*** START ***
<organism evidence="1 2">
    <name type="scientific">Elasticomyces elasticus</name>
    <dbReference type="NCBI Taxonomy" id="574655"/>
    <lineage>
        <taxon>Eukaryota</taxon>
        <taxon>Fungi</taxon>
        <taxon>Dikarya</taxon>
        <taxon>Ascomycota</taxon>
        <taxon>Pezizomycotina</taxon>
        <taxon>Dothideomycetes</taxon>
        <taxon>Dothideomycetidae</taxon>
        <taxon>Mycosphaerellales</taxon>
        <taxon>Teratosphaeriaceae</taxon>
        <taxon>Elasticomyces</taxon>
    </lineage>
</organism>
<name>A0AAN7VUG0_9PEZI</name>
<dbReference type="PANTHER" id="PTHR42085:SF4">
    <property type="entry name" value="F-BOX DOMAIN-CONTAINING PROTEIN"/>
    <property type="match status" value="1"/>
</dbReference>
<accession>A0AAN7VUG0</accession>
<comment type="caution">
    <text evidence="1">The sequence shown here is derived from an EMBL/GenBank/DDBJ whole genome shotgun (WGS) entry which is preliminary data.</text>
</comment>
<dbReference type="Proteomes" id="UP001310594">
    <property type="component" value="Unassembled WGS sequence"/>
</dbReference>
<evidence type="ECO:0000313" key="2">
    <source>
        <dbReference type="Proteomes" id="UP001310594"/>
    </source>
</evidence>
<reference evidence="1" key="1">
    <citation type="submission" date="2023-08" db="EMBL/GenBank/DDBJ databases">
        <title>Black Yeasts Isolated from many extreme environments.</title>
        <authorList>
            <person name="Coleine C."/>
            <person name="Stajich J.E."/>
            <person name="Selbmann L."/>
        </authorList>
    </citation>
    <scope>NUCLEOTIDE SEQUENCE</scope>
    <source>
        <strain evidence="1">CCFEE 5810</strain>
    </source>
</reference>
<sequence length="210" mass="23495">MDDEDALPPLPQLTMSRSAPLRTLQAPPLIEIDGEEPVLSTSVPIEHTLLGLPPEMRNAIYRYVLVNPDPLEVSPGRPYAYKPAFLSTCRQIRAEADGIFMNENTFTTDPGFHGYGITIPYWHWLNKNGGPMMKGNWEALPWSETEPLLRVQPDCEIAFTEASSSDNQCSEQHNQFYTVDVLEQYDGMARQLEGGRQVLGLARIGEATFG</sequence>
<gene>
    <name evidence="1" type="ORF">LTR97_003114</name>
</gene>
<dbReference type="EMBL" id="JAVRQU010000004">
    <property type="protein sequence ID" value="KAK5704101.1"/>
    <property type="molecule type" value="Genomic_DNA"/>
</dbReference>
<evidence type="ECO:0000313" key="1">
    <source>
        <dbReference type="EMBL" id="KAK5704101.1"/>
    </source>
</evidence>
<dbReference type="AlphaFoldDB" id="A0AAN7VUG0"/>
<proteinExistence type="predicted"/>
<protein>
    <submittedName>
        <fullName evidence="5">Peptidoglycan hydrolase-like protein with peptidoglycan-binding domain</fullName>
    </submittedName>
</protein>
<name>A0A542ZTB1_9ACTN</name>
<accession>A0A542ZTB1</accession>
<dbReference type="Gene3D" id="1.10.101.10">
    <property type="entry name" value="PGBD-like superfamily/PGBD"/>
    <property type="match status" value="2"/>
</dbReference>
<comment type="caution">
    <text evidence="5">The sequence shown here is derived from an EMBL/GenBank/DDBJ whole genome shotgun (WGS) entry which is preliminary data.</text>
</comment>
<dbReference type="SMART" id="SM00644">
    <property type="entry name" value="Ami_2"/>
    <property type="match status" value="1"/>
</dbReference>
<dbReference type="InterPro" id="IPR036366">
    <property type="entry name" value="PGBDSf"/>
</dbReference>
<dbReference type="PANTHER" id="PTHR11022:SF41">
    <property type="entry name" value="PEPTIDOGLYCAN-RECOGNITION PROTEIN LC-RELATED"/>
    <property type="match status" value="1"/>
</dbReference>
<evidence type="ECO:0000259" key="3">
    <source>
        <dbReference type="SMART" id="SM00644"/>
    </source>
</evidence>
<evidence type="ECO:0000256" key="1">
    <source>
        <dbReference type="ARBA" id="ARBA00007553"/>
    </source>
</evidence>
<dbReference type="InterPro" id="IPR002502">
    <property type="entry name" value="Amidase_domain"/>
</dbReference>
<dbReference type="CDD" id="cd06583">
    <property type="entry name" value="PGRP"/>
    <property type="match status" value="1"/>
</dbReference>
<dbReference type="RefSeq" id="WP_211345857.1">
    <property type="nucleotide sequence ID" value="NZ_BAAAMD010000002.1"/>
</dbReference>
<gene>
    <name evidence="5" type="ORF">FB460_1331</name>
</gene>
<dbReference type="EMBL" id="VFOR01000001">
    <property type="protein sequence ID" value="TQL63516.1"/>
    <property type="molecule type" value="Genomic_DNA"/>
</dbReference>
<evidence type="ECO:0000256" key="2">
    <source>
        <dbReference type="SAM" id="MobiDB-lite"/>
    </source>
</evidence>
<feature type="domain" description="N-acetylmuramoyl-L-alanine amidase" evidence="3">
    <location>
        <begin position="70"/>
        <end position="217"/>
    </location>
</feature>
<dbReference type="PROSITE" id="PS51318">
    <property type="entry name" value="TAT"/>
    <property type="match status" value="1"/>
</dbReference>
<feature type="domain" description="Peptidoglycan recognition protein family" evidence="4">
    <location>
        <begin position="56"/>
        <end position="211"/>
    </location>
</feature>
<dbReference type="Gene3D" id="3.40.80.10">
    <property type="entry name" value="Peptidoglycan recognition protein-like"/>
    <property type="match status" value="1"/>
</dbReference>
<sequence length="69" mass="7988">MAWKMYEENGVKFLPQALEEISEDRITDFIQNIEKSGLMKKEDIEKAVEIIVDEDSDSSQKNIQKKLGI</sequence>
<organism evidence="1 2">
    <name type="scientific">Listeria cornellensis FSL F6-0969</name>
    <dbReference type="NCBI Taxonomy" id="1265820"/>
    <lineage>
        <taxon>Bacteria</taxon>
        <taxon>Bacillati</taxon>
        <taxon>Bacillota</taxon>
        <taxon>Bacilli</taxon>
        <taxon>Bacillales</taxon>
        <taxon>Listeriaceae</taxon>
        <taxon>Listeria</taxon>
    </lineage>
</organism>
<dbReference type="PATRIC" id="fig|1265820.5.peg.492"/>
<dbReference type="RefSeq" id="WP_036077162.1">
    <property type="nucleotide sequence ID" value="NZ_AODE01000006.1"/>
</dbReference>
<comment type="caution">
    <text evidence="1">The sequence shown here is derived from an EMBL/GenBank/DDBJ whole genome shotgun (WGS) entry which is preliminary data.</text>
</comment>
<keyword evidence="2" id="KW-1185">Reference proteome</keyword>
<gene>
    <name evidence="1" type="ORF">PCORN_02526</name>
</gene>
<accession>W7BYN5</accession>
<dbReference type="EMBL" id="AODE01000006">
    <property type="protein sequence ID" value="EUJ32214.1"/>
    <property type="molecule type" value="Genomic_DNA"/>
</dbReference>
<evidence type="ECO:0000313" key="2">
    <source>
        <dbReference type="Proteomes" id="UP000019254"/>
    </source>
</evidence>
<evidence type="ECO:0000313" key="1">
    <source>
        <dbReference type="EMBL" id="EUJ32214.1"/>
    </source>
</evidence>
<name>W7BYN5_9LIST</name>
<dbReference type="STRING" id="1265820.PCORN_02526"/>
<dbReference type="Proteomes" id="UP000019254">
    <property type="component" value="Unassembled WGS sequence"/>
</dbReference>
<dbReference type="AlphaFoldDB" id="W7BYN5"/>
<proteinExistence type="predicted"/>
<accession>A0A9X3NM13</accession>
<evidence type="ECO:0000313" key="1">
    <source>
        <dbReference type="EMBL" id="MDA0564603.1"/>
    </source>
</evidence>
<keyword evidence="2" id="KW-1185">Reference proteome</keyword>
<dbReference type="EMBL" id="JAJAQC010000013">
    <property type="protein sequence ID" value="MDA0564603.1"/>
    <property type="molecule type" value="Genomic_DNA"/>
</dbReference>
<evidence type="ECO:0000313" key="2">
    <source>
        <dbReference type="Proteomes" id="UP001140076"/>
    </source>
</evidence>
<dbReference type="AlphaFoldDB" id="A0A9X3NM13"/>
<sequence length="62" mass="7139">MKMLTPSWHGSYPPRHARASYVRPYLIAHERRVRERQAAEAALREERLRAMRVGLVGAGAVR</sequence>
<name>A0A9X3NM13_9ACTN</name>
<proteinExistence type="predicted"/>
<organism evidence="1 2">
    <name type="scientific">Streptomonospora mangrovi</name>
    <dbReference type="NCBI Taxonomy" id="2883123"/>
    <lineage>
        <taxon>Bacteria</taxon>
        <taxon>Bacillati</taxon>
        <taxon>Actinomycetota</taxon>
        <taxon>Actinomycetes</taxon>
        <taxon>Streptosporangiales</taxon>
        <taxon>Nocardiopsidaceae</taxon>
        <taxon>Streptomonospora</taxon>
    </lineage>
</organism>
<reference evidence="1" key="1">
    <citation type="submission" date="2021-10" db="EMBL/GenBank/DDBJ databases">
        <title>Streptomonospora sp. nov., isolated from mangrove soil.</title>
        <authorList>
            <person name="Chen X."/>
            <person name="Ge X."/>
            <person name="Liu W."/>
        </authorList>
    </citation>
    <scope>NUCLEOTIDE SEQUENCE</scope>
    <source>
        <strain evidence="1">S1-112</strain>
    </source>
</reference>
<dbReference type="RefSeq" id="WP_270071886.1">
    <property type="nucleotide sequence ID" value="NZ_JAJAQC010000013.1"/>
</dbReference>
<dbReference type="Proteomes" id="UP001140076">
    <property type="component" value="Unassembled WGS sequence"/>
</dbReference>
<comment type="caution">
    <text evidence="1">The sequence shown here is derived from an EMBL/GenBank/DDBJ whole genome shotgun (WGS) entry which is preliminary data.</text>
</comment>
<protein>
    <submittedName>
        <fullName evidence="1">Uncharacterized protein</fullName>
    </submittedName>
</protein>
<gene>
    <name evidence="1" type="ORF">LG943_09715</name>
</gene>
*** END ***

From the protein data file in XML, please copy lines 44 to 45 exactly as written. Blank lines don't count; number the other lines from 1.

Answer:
    <source>
        <strain evidence="1">CCFEE 5810</strain>